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Early supermodel made ‘50s Revlon cosmetics line famous

From the Associated Press

Dorian Leigh, an early supermodel who made Revlon’s 1950s Fire and Ice cosmetics line famous, has died. She was 91.

Leigh, who went on to run her own modeling agency and open a restaurant in France, died Monday at a nursing home in Falls Church, Va., according to her eldest son, T.L. Hawkins of McLean, Va.

Leigh began her modeling career at a major fashion agency run by Harry Conover. She appeared on the cover of numerous magazines, including Look, McCall’s and Harper’s Bazaar and worked with renowned photographers, including Richard Avedon, Louise Dahl-Wolfe and Irving Penn.

She was among the first models who signed with the Ford Agency. In 1997, founder Eileen Ford told the Free Lance-Star in Virginia that Leigh was “truly the best model of our time.”

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“She instinctively knew what every photographer wanted, and she came alive just at the moment the shutter clicked,” Ford said.

Leigh helped Revlon’s Fire and Ice and Cherries in the Snow lipstick and nail polish campaigns take off in the 1950s with photographs by Avedon.

Her son recalls one memorable image featuring the curvy, brunet model looking into the camera with her striking blue eyes.

Her mouth is slightly open, showing off the Revlon lipstick that became popular. At 5 feet 5, she’s standing in high heels, with one hand propped on her hip and the other close to her cheek.

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“It was a fantastic shot,” Hawkins said. “It was a rhinestone dress that went all the way down to the floor.”

Leigh brought her younger sister, Suzy Parker, into the industry. Parker went on to become a prominent supermodel. She died in 2003.

Hawkins said Leigh had at least five husbands, the first of whom was his father, Marshall Hawkins. Leigh claimed to have married another man with whom she had a son, but Hawkins said it was unclear whether they had actually tied the knot.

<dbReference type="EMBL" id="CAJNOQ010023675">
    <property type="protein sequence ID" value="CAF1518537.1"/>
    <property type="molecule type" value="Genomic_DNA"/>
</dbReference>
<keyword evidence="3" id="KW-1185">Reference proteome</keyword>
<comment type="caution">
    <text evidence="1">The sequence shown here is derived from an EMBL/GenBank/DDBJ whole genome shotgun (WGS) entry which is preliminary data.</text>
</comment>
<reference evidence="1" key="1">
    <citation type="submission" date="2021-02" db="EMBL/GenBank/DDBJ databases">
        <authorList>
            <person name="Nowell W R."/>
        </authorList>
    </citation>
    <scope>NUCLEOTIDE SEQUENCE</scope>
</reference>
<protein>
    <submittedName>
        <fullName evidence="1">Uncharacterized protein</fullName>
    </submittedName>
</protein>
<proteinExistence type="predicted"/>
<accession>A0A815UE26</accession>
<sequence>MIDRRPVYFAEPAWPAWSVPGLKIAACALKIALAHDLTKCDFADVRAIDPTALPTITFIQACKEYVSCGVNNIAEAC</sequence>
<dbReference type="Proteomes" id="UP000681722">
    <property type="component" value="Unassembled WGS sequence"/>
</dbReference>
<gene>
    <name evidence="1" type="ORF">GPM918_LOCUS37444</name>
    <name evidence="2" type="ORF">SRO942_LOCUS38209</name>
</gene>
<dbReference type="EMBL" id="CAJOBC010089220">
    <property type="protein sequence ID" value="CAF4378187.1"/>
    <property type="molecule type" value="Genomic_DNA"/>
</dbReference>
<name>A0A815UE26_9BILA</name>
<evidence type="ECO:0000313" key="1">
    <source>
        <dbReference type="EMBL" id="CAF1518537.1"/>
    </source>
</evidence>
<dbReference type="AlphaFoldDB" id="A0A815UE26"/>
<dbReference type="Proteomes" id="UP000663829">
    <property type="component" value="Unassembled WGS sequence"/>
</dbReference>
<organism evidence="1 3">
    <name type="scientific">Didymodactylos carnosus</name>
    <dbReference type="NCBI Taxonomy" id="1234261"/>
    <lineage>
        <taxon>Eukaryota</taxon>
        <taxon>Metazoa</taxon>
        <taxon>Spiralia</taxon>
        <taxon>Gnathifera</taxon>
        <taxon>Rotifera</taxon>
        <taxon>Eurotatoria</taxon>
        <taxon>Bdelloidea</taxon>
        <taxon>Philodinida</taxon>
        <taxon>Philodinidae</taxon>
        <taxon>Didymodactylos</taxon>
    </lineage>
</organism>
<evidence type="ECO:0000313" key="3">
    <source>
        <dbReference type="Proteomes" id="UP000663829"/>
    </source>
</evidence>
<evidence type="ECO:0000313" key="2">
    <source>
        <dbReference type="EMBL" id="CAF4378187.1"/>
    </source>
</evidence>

Leigh was born April 23, 1917, in San Antonio, the eldest of four daughters. Before modeling, she worked at a New Jersey company that did mechanical design for the military.

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After Leigh left modeling in the 1960s, she started a modeling agency in Paris, among the first in France.

After divorcing her last husband, Leigh devoted herself to cooking.

She attended Le Cordon Bleu cooking school in Paris and opened a restaurant south of Paris.

In the 1970s, she worked with Martha Stewart, developing recipes and publishing cookbooks, according to her son.

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Throughout her life, Leigh savored attention and loved to entertain. Hawkins said his mother enjoyed having all eyes turn her way when she walked into a room. She would arrive deliberately late to gatherings to ensure a grand entrance.

“She was like a diva,” Hawkins said. “It was just remarkable. It was just an aura, she had an aura.”

In addition to Hawkins, she is survived by daughters Young Eve Paciello and Miranda Bordat-vanEttan; a sister; three grandchildren; and two great-grandchildren.


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